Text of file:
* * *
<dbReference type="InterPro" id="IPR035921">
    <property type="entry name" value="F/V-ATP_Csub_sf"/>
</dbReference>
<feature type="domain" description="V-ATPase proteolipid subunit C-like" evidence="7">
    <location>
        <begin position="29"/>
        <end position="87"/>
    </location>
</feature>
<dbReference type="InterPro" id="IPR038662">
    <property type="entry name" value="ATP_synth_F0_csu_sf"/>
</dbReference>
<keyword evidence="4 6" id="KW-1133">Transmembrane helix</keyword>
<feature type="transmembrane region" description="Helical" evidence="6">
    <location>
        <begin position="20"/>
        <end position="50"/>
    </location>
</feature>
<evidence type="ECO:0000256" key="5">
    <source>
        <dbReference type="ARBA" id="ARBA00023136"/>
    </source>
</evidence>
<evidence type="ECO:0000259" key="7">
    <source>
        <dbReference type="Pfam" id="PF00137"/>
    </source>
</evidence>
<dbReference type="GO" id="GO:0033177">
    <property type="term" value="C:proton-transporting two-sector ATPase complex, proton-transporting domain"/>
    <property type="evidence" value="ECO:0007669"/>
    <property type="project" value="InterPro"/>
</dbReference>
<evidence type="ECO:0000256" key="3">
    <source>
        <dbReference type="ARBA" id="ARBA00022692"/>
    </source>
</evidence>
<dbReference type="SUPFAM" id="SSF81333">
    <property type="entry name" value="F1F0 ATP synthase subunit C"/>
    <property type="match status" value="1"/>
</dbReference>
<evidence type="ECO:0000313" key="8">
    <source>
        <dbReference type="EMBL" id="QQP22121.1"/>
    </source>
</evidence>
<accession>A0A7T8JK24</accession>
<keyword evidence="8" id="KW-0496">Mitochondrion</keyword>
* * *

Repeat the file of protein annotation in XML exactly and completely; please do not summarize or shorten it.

<dbReference type="InterPro" id="IPR035921">
    <property type="entry name" value="F/V-ATP_Csub_sf"/>
</dbReference>
<feature type="domain" description="V-ATPase proteolipid subunit C-like" evidence="7">
    <location>
        <begin position="29"/>
        <end position="87"/>
    </location>
</feature>
<dbReference type="InterPro" id="IPR038662">
    <property type="entry name" value="ATP_synth_F0_csu_sf"/>
</dbReference>
<keyword evidence="4 6" id="KW-1133">Transmembrane helix</keyword>
<feature type="transmembrane region" description="Helical" evidence="6">
    <location>
        <begin position="20"/>
        <end position="50"/>
    </location>
</feature>
<evidence type="ECO:0000256" key="5">
    <source>
        <dbReference type="ARBA" id="ARBA00023136"/>
    </source>
</evidence>
<evidence type="ECO:0000259" key="7">
    <source>
        <dbReference type="Pfam" id="PF00137"/>
    </source>
</evidence>
<dbReference type="GO" id="GO:0033177">
    <property type="term" value="C:proton-transporting two-sector ATPase complex, proton-transporting domain"/>
    <property type="evidence" value="ECO:0007669"/>
    <property type="project" value="InterPro"/>
</dbReference>
<evidence type="ECO:0000256" key="3">
    <source>
        <dbReference type="ARBA" id="ARBA00022692"/>
    </source>
</evidence>
<dbReference type="SUPFAM" id="SSF81333">
    <property type="entry name" value="F1F0 ATP synthase subunit C"/>
    <property type="match status" value="1"/>
</dbReference>
<evidence type="ECO:0000313" key="8">
    <source>
        <dbReference type="EMBL" id="QQP22121.1"/>
    </source>
</evidence>
<accession>A0A7T8JK24</accession>
<keyword evidence="8" id="KW-0496">Mitochondrion</keyword>